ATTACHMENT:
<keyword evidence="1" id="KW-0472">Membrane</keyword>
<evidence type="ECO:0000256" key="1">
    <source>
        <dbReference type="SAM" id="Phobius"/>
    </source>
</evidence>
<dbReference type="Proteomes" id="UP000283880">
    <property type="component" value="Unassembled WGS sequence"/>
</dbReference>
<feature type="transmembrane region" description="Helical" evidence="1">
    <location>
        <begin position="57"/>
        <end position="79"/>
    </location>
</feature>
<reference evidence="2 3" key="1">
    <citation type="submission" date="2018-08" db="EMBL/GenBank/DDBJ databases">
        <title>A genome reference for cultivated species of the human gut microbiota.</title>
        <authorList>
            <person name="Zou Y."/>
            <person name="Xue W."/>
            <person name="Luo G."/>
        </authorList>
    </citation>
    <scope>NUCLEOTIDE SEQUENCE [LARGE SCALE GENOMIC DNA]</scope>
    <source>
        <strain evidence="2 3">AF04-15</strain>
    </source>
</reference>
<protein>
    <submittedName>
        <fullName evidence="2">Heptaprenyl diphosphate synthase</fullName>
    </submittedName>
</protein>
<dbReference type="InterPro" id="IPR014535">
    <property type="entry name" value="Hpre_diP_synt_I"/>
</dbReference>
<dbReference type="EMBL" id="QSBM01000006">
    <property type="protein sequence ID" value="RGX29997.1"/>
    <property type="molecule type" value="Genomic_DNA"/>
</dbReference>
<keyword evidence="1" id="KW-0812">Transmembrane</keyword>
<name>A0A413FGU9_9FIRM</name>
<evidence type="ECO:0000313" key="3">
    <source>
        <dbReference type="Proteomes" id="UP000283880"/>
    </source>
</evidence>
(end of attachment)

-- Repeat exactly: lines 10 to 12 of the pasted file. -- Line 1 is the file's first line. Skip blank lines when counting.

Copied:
<feature type="transmembrane region" description="Helical" evidence="1">
    <location>
        <begin position="57"/>